Here’s a secret that isn’t so secret anymore: Henry Cavill is a great actor. As we draw ever closer to a Superman reboot, estimations of his stoic but defensively human Clark Kent continue to grow. But it’s in Geralt of Rivia that Henry Cavill found his perfect role. However, for one reason or another, Cavill is saying goodbye to the white wig of the Witcher at the conclusion of season 3, but not before he reminded us just how excellent he is in the part.
Evidence of Cavill’s greatness as Geralt is scattered all through The Witcher season 3, from the carefully protective body language he has around Ciri (Freya Allan) to the unspoken affection he has for Yennefer (Anya Chalotra) after their romantic reconnection. But the single best moment, both of his performance and of all of season 3 volume 1, comes when Geralt and Ciri reunite in episode 3.
In that brief instant, Cavill manages a miraculous little half smile that fills in so much more of Geralt’s warmth, kindness, and care for Ciri than the series’ dialogue manages to convey. The cold hardness of a monster killer melts instantly in a way that shows Geralt’s genuine love, but also the reluctance and genuine fear that this love opens up to him, now that he’s more concerned for Ciri than himself. It’s the entire character in miniature, a whole arc played out in a single expression, better and more carefully than the series has ever done.
This is both the blessing and the curse of Henry Cavill’s time as the Witcher. Cavill is so good as Geralt he actually tilts the axis of the show off center a little bit. Geralt’s defining feature in the original Witcher novels is that he was never supposed to be the center of attention or the deciding factor in saving the world. He’s a killer, a fighter, and good-hearted, but he’s not built for big choices. He’s most at home with diverting sarcasm and stoic, straight-faced care, and accidentally finding himself in the center of a family he wants to protect thrusts him closer to Ciri’s spotlight than he’d ever like to be on his own.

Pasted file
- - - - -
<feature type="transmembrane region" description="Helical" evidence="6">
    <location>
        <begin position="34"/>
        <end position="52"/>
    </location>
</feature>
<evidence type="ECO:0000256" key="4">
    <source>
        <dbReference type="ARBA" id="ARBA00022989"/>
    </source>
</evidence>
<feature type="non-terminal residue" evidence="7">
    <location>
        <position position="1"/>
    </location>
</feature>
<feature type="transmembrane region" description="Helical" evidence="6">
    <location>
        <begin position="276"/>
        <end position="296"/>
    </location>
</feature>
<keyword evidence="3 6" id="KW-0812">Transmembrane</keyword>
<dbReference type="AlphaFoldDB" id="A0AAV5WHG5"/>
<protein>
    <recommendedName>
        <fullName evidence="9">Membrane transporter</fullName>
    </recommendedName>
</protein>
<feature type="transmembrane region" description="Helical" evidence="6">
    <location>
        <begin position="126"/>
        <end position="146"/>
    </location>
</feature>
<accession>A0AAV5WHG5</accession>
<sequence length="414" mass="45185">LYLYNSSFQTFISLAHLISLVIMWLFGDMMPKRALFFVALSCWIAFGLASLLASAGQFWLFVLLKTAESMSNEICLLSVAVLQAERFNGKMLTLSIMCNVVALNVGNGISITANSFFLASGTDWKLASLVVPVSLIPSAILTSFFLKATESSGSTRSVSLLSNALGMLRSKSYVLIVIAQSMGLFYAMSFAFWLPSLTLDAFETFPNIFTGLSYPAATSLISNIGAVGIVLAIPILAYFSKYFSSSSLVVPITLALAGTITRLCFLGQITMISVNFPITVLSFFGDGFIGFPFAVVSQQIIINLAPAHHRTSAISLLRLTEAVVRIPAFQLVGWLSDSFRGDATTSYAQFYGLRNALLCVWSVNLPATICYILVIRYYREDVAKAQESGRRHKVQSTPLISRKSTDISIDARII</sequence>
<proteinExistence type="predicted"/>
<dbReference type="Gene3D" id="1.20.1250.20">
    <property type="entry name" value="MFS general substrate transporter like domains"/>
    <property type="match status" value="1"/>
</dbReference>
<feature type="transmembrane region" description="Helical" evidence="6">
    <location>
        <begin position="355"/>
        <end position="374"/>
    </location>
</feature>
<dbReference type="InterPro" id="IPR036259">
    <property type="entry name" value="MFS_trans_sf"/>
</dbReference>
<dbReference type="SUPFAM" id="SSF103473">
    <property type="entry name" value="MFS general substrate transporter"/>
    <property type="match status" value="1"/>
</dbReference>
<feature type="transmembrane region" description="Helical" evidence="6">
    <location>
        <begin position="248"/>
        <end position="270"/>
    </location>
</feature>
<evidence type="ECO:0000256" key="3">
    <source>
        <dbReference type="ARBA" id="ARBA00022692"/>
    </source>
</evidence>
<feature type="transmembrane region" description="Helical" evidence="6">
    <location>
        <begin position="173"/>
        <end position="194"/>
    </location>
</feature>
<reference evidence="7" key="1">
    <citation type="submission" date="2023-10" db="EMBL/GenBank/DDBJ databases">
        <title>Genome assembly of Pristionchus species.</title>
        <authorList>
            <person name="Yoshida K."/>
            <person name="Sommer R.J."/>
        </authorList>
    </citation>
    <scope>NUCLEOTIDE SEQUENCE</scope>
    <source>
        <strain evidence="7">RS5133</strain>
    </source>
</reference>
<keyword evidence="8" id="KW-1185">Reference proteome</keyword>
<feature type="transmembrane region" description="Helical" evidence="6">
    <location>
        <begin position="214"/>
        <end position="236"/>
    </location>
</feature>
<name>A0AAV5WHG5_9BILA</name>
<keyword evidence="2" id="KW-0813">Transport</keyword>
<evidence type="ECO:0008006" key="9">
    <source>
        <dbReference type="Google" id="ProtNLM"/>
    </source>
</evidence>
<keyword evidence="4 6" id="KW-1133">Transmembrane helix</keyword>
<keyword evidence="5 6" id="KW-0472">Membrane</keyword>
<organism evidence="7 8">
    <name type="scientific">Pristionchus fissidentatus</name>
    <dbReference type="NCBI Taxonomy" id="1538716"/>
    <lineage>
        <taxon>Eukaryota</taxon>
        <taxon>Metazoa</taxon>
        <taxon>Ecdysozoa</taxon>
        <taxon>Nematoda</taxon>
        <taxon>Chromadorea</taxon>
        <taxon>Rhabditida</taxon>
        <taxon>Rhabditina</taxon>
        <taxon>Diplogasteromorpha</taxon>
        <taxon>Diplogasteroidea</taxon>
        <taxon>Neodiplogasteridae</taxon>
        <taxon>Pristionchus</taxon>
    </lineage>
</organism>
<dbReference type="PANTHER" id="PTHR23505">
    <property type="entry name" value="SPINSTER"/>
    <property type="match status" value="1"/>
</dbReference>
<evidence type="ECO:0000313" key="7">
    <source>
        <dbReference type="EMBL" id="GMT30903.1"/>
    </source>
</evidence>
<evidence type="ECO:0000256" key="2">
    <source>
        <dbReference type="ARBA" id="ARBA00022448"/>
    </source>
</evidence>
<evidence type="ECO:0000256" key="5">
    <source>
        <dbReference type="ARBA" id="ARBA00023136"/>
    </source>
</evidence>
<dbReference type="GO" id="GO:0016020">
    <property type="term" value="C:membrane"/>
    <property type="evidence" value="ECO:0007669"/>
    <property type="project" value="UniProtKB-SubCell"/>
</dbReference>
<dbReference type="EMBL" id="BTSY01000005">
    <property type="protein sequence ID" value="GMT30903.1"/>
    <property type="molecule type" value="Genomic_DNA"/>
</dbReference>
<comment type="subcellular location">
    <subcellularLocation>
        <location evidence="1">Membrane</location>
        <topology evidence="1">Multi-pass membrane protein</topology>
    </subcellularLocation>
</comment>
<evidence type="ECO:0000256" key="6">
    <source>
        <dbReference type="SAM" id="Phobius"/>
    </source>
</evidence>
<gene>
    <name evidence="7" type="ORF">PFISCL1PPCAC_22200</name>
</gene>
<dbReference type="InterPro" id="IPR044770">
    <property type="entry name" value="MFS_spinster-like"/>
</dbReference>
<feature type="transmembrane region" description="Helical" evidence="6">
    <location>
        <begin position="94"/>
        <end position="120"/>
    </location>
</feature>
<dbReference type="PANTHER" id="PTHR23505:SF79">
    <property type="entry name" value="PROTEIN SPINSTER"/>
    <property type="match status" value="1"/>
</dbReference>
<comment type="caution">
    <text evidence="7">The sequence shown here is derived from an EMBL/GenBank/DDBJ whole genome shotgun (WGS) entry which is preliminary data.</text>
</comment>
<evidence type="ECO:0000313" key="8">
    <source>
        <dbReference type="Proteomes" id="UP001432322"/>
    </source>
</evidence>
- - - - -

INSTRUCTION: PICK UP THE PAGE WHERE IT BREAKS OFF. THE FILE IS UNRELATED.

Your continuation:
But instead of chasing that version of Geralt, the Netflix series decided to make him a hero, a focal point for action and decision, simply because it’s too much fun to deny Cavill the chance to do things, consequences to the show be damned.
Every single character is at their absolute best when they’re speaking to Geralt, which is what made the TV series’ monster-of-the-week origin so intensely appealing. Now, however, every scene just waits impatiently for Geralt to return. And while that probably isn’t what this series needed — as all the problems with season 3 point to — it is a credit to Cavill most of all that it remains watchable at all.
The Witcher, for the three seasons that Cavill was its star, was the rare case of fandom making an adaptation great. Cavill, himself a massive fan of the Witcher series, campaigned for the role of Geralt almost from the first moments that Netflix announced its adaptation. And while sometimes passionate love of a series can make for poor adaptations, Cavill’s proved he knew not just the source material but how to translate it to the screen in ways that worked. For all the problems of the rest of the series, and its struggles with other characters or overarching plots, Henry Cavill’s Geralt was always the thing it nailed.